As I made my way onto the street, people were gleefully shouting, "Portillo's out! Portillo's out!" For a brief moment I misunderstood. Now that would have been a surprise ...
A new career in whipping yarns
IMAGINE the scenario: Cherie Blair is hopelessly addicted to gambling. In an attempt to pay off her debts, she becomes involved in a sophisticated lottery scam. Tony is at loggerheads with Gordon Brown over the single currency issue. To help him in his struggle he enlists the support of the Leader of the Opposition...
This at any rate is the plot of former Conservative Chief Whip Tim Renton's new political thriller, Hostage To Fortune, although he sets the book five years in the future and leaves it deliberately vague as to which party is actually in power. Certainly he makes it very clear that he's in favour of European union. "In a way it's a political pamphlet disguised as a novel," says the Europhile Tim, who decided after the last election that he wouldn't stand again. (His former seat of Mid-Sussex was successfully defended on Thursday by Nicholas Soames, albeit with a reduced minority.) Hostage To Fortune is his second novel and he's currently planning to write a popular history of the Whips' Office, which he intends, perhaps misguidedly, to call The Art of Whipping.
Tim spent election night with a group of old friends "because I thought if the news was going to be bad, I wanted to listen to it in good company."
IT'S TIME to clear up a few misconceptions. Remember all those celebrities who were going to leave Britain if Tony Blair was elected? First there was Lord Lloyd-Webber (as he now is). In February it was reported that he would become a tax exile if Labour got in. But he scotched that one fairly swiftly with a phone call to Tony himself, assuring him that he wasn't going to leave. Tony must have been very relieved.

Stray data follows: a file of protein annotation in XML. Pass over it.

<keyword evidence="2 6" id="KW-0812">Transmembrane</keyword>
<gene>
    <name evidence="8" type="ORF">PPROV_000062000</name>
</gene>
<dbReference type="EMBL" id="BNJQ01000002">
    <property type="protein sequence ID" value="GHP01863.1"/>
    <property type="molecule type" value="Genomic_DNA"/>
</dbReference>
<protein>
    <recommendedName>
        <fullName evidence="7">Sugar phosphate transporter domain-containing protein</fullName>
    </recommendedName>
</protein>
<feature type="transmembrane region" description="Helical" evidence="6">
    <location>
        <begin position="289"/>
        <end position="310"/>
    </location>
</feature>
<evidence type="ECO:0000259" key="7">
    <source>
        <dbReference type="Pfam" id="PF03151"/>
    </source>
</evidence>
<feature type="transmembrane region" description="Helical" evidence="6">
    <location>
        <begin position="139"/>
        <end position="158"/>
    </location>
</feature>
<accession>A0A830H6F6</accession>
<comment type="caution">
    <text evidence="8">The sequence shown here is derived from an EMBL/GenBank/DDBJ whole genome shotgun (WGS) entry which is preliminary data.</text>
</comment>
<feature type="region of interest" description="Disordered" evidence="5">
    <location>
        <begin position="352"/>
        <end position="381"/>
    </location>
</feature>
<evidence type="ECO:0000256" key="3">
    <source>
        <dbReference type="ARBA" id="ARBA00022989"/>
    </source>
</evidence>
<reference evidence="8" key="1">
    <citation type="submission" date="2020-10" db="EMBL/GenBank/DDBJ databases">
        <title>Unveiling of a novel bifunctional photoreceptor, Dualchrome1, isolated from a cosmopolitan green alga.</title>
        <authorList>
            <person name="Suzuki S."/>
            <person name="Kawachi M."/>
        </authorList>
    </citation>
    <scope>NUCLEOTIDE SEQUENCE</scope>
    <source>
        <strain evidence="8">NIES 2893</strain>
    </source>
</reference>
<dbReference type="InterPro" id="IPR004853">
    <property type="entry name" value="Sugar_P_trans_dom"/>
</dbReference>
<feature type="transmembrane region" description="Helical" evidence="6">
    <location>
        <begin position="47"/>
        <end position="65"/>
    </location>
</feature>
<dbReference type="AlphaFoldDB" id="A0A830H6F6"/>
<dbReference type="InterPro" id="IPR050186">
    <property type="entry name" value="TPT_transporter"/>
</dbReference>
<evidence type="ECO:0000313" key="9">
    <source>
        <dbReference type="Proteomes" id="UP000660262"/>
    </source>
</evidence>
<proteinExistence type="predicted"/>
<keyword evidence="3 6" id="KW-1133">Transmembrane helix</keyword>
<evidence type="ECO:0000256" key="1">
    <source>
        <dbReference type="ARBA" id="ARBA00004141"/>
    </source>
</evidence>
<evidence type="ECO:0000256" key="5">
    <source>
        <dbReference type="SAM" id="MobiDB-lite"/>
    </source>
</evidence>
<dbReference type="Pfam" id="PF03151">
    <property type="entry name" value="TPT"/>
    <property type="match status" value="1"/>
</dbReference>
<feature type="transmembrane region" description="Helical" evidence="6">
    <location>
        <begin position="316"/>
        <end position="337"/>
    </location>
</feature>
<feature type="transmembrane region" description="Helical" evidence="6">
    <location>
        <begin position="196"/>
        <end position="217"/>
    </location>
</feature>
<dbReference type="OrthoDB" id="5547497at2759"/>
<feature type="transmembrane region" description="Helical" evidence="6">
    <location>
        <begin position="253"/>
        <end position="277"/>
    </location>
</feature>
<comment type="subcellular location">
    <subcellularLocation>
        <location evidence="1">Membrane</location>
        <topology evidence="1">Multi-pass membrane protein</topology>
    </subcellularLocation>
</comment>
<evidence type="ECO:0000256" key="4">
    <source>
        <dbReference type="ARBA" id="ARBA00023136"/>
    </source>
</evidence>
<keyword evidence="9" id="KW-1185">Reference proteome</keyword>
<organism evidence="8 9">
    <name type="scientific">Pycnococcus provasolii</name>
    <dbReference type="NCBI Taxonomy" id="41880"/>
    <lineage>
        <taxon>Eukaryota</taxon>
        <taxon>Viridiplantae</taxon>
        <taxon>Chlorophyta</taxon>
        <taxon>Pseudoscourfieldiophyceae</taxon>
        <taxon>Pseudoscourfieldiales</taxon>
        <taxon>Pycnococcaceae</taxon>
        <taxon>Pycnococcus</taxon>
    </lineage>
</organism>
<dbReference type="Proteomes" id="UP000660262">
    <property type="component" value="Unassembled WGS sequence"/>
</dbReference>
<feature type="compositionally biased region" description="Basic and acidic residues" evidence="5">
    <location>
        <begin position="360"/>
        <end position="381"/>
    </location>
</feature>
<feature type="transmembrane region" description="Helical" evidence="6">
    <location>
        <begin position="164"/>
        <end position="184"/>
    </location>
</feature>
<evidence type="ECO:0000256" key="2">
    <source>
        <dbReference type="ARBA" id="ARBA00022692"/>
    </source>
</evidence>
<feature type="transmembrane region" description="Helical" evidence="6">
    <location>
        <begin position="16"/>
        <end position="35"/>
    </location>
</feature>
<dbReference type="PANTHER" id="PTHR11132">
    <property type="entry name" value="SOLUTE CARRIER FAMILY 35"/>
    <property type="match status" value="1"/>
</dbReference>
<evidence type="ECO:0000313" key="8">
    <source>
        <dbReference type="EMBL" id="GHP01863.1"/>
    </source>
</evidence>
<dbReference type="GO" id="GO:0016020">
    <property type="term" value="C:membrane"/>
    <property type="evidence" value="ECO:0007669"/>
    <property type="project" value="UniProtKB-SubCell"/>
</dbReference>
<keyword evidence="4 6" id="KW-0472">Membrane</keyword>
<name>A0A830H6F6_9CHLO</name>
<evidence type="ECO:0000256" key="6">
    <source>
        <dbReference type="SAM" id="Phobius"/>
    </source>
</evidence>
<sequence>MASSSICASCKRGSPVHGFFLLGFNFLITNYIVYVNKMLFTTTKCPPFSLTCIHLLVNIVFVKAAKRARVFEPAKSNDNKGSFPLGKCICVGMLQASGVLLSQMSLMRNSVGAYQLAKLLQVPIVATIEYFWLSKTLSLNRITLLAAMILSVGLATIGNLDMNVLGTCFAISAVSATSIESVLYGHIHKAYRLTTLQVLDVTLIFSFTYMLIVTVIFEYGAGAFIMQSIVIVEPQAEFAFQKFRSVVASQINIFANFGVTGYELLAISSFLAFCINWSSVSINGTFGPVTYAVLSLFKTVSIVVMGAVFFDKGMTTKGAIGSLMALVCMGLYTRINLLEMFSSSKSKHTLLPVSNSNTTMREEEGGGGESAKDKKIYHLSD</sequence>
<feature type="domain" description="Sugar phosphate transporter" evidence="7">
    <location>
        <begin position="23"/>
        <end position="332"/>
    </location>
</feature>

Then there was Paul Daniels, who was apparently going to hop off to Barbados with the lovely Debbie McGee, But no, it turned out his words had been "telescoped" and all he'd really said was that he could afford to go and live there if he wanted to.
Which leaves us with Frank Bruno. "If Labour comes in, you are going to see a lot of people like myself are going to emigrate and duck and dive and go to Switzerland," he was quoted as saying in the Sunday Times in March. So is Big Frank now going to stick to his word and head for Geneva?
"That was a misquotation," says Frank when I ask him if he's busy packing. "I'd never leave England, you know what I mean? They'd have to carry me out in a coffin. I've always maintained that I fly the flag for England. Yes, I might get a holiday home here or there or whatever, but I would never, ever, ever leave England. Ever. I'd like to congratulate Tony Blair on winning the election, you know what I mean? I hope they keep to their words and make England a safer place and the best place in the world."
So that's that sorted, then. My advice is never to believe what you read in the papers.
Lloyd George knew the score
LAST WEEK'S other big victory took place at Wembley, where our boys won a minor landslide victory over the plucky Georgians in their latest World Cup qualifier. Of course, the only time we've ever won the World Cup, in 1966, was under Labour. So is the wind set fair for a second major footballing triumph, or what?
"I can see what you're saying," says England captain Alan Shearer, "but I think you're making a fundamental mistake in comparing the two Labour administrations. As I was saying to Teddy Sheringham the other day, I think a much better analogy would be the Liberal landslide in 1906, and I don't remember us winning much that year."
Or maybe he didn't say that at all. Like I say, you should never believe what you read in the papers.